9. The Basle Committee believes that achieving consistency with the Core Principles by every country will be a significant step in the process of improving financial stability domestically and internationally. The speed with which this objective will be achieved will vary. In many countries, substantive changes in the legislative framework and in the powers of supervisors will be necessary because many supervisory authorities do not at present have the statutory authority to implement all of the Principles. In such cases, the Basle Committee believes it is essential that national legislators give urgent consideration to the changes necessary to ensure that the Principles can be applied in all material respects.

10. The Basle Committee will continue to pursue its standard-setting activities in key risk areas and in key elements of banking supervision as it has done in documents such as those reproduced in the Compendium. The Basle Core Principles will serve as a reference point for future work to be done by the Committee and, where appropriate, in cooperation with non-G-10 supervisors and their regional groups. The Committee stands ready to encourage work at the national level to implement the Principles in conjunction with other supervisory bodies and interested parties. Finally, the Committee is committed to strengthening its interaction with supervisors from non-G-10 countries and intensifying its considerable investment in technical assistance and training.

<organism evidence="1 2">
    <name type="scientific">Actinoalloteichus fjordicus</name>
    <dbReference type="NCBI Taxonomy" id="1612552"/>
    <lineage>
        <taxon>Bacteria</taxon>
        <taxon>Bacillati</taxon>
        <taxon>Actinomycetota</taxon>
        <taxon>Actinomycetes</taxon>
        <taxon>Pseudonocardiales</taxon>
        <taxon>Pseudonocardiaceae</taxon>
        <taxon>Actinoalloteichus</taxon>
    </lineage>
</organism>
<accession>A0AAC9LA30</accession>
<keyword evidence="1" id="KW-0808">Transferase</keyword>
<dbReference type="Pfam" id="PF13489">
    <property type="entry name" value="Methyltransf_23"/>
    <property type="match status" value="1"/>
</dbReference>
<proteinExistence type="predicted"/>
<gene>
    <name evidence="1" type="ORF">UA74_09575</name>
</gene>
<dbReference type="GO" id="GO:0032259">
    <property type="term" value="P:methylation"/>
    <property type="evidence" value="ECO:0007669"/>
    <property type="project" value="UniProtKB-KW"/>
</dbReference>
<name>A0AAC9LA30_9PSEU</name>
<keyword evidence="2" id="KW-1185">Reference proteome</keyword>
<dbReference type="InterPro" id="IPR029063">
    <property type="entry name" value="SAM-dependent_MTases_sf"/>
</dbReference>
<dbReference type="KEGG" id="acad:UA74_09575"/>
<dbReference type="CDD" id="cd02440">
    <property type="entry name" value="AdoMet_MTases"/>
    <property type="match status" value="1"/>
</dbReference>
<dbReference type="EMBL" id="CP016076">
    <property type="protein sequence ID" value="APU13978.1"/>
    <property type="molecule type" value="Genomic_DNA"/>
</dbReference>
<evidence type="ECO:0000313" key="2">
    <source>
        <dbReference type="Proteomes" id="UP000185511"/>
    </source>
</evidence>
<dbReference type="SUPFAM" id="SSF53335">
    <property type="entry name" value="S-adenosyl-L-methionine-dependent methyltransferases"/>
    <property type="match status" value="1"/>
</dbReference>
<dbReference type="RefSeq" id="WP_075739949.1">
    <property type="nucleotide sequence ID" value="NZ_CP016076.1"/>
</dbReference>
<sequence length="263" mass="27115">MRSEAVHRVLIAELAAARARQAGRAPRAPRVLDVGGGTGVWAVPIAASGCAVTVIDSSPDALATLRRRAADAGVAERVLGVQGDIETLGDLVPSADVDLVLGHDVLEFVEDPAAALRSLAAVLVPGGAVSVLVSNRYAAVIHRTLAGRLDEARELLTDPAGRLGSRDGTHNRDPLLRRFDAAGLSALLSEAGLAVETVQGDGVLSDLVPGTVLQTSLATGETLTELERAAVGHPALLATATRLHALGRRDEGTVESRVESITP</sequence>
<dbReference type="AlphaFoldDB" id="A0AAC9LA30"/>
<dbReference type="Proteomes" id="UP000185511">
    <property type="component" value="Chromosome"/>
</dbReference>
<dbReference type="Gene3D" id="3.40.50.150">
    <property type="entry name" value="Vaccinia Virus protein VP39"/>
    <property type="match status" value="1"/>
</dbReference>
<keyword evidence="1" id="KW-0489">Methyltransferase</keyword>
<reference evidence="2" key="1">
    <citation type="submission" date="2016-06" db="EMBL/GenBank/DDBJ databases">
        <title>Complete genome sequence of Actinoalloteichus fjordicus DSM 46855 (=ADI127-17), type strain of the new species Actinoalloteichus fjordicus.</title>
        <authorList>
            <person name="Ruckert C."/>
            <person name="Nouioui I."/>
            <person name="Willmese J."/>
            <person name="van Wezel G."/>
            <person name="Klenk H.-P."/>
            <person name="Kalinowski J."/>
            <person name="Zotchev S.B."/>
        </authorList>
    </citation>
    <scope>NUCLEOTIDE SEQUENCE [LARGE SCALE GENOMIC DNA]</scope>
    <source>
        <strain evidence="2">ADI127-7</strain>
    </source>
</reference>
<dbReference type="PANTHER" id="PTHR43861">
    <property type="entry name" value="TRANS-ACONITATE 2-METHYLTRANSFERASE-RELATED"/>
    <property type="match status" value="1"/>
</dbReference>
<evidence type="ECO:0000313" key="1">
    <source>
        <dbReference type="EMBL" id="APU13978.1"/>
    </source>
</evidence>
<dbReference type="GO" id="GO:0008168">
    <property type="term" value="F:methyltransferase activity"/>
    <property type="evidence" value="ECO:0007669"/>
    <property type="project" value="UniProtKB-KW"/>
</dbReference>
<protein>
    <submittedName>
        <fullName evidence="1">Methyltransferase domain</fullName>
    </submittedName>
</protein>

1. The Basle Committee on Banking Supervision is a Committee of banking supervisory authorities which was established by the central bank Governors of the Group of Ten countries in 1975. It consists of senior representatives of banking supervisory authorities and central banks from Belgium, Canada, France, Germany, Italy, Japan, Luxembourg, Netherlands, Sweden, Switzerland, United Kingdom and the United States. It usually meets at the Bank for International Settlements in Basle, where its permanent Secretariat is located.

2. In countries where non-bank financial institutions provide financial services similar to those of banks, many of the Principles set out in this document are also capable of application to such non-bank financial institutions.

3. Arab Committee on Banking Supervision, Caribbean Banking Supervisors Group, Association of Banking Supervisory Authorities of Latin America and the Caribbean, Eastern and Southern Africa Banking Supervisors Group, EMEAP Study Group on Banking Supervision, Group of Banking Supervisors from Central and Eastern European Countries, Gulf Cooperation Council Banking Supervisors' Committee, Offshore Group of Banking Supervisors, Regional Supervisory Group of Central Asia and Transcaucasia, SEANZA Forum of Banking Supervisors, Committee of Banking Supervisors in West and Central Africa.